RARA-AVIS: Re: Book review in Journal of Social History

From: William Denton ( buff@pobox.com)
Date: 09 Apr 2004

Mr. Taboada said:

: His theory on why readers read pulp stories seems dubious. Why not
: assume that a colorful mystery with colorful characters generally draws
: the reader in, period? Everyone wants to be an adventurer and a
: detective. It's fun to read about someone else being those things. I
: suspect that this type of story is read for much the same reasons pulp
: stories were read eighty years ago.

Sure, that's one reason, same as for swashbucklers and romances and epic fantasy. But the hardboiled stuff is especially concerned with behaving morally--walking the mean streets and all that. We've talked about that here before and how readers pattern themselves on heroes like Marlowe or Travis McGee, not just in their imagination, but in real life. It's still like that: George Pelecanos's books are about males working at being men, having jobs, supporting families, staying clean, learning lessons like how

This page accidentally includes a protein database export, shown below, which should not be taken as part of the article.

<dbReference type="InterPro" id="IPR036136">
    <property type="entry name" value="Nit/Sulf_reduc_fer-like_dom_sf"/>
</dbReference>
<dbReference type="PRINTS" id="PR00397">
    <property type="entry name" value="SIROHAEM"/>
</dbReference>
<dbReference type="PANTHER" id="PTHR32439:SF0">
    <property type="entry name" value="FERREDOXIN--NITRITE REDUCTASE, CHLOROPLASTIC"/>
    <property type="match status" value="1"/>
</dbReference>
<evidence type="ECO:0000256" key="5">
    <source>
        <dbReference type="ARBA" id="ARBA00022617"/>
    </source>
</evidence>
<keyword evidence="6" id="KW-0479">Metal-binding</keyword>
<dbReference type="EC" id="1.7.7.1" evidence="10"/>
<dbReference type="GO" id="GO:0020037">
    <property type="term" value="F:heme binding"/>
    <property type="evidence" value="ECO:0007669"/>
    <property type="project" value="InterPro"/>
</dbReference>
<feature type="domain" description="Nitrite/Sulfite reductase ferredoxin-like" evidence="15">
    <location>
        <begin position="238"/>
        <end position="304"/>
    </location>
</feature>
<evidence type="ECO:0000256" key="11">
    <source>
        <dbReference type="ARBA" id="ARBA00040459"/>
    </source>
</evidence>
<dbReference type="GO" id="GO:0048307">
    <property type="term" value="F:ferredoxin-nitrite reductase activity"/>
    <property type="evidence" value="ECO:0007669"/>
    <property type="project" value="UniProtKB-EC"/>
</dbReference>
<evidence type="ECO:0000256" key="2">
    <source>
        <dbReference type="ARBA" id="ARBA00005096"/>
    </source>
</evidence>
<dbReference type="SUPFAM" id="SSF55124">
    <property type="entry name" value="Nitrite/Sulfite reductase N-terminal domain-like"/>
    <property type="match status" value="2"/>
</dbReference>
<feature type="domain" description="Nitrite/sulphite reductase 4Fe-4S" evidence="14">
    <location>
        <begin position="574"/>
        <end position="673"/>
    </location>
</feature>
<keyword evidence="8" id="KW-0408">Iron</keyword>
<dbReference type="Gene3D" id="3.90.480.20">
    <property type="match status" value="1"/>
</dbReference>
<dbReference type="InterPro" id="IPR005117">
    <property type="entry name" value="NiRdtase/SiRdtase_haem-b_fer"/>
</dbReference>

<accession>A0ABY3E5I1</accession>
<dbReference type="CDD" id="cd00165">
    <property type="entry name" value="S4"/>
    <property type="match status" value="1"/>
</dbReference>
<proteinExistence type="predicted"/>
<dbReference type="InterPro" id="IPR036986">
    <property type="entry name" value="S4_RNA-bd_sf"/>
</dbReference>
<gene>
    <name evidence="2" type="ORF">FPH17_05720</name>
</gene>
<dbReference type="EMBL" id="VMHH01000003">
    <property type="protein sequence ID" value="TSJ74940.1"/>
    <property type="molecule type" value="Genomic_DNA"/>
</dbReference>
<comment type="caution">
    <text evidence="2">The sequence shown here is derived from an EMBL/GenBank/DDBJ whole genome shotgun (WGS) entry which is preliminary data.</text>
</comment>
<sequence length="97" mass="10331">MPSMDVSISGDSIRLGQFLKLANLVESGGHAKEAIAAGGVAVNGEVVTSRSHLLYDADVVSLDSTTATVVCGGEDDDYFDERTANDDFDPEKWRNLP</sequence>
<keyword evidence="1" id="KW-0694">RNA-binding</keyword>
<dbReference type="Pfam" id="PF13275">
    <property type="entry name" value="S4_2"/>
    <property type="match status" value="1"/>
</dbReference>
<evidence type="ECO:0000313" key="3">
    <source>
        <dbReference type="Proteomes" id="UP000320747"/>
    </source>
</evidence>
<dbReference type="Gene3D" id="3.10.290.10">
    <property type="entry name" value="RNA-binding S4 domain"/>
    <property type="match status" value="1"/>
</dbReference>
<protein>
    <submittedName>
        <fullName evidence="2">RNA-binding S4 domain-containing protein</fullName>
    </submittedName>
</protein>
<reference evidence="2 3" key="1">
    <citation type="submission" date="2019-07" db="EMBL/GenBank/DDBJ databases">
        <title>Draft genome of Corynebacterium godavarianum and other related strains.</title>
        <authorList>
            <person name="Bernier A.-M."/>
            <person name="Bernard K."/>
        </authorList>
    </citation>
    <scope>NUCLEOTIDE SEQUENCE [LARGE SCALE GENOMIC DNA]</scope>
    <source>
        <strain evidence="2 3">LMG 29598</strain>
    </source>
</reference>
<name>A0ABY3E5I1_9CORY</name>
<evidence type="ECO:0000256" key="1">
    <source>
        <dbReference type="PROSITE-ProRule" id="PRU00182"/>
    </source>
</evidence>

"last man standing, wins" cuts two ways. Plus, there are gunfights and lots of sex, drugs, and rock and roll,

"Ads urged readers to remake themselves into real men; Black Mask fiction gave them role models," Smith's book said. The role model angle isn't news, but it's intriguing how the ads and the stories tied together (if they did) to show readers how to live. Hell, if they were manuals to class, society, clothes, behaviour, speech, and women, readers were certainly getting their money's worth.


William Denton : Toronto, Canada : http://www.miskatonic.org/ : Caveat lector.

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